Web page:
The markup between basic economy and main cabin tickets can vary widely by both airline and specific flight route. We compared data for dozens of round-trip routes in 2024 for each of the following airlines to determine an average price difference between the two fares.

Airline

Average difference in cost between main cabin and basic economy round-trip fares

Alaska Airlines

$73.

American Airlines

$72.

Delta Air Lines

$70.

Hawaiian Airlines

$80.

JetBlue Airways

$53.

United Airlines

$49.

Basic economy rules by airline

Seeing an overview of the restrictions and allowances that differ between airlines can help paint a picture of the varied landscape of basic economy tickets. We’ll dive deeper into these differences in the next section.

Airline

Fare name

Restrictions

Allowances

Alaska Airlines

  • No changes or cancellations.

  • No seat selection.

  • Earn miles at a rate of 30% of Main Cabin fares.

  • No standby.

  • Overhead carry-on bag.

  • Redeemable and elite qualifying miles earned at full rate.

American Airlines

  • No changes or cancellations.

  • No elite qualifying miles, dollars or segments earned.

  • Earn miles at a rate of 40% of Main Cabin fares.

  • Overhead carry-on bag.

  • Standby allowed.

  • Seat selection allowed (for a fee).

  • Redeemable miles earned at reduced rate.

  • Elites eligible for upgrades.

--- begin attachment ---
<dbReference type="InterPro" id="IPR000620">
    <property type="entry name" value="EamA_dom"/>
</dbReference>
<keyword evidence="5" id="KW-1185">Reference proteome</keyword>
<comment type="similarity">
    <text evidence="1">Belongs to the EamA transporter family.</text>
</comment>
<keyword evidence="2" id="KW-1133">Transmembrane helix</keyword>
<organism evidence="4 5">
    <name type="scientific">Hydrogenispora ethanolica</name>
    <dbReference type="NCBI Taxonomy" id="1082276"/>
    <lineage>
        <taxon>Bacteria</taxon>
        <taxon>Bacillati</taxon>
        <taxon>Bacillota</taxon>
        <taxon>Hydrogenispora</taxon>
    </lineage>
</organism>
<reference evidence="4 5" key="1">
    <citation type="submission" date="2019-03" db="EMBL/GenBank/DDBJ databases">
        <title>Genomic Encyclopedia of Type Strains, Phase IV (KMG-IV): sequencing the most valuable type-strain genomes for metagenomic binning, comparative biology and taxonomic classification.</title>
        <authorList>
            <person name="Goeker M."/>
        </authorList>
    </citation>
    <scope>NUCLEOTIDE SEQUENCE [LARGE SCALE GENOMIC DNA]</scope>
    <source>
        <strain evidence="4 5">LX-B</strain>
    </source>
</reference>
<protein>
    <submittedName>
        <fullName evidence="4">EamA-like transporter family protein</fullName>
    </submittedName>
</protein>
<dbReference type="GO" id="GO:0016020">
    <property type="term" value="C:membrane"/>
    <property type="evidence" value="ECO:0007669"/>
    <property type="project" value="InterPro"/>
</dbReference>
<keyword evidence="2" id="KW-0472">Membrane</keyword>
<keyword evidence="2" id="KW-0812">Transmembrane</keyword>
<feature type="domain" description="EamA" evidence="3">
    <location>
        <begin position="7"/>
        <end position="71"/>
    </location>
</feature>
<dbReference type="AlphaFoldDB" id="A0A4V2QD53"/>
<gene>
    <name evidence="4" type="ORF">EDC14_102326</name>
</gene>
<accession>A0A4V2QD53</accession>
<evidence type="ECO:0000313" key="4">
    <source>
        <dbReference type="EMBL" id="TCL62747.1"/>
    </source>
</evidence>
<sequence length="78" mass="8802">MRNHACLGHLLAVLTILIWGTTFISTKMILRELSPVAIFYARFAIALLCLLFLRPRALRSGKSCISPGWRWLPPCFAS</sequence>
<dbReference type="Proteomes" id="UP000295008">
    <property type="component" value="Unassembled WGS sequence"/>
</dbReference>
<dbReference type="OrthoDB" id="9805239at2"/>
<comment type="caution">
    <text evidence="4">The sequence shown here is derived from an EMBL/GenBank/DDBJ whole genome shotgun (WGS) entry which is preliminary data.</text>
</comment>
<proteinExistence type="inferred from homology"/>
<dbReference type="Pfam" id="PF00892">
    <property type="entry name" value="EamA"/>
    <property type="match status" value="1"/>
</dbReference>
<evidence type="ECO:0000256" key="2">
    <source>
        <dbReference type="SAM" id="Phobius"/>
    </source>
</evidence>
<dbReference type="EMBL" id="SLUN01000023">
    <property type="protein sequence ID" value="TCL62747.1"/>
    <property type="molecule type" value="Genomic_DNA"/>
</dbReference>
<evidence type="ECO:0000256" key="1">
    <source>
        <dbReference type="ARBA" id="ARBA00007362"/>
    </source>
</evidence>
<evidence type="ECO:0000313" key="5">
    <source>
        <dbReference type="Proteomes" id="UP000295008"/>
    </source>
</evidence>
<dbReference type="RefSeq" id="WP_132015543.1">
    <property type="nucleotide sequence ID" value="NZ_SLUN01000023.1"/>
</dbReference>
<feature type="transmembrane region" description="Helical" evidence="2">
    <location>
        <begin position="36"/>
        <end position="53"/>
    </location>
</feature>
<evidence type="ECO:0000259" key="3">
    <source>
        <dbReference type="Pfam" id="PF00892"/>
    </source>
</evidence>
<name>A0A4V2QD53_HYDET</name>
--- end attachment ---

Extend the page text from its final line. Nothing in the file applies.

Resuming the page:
Delta Air Lines

  • No changes/cancellations.

  • No seat selection.

  • No standby.

  • No upgrades for elites.

  • Does not earn SkyMiles or credit toward Medallion elite status.

  • Overhead carry-on bag.

Hawaiian Airlines

Main cabin basic

  • No changes or cancellations.

  • No seat selection.

  • No upgrades for elites.

  • No bonus miles for elites.

  • Overhead carry-on bag.

  • Redeemable and elite qualifying miles earned at full rate.

JetBlue

Blue basic

  • $100 fee for changes/cancellations.

  • No seat selection.

  • No overhead carry-on bag (restriction ending Sept. 6, 2024).

  • Standby allowed ($75).

  • Redeemable and elite qualifying miles earned at reduced rate.

United Airlines

  • No changes or cancellations.

  • No seat selection.

  • No overhead carry-on bag.

  • No upgrades for elites.

  • Standby allowed.

  • Elite and redeemable miles earned at reduced rate.

Major differences between basic economy and economy inclusions

Let's look closer at the differences related to changes and cancellations, seat selection, carry-on bag allowance, and the ability for travelers to earn miles or qualify for elite status.

Trip modifications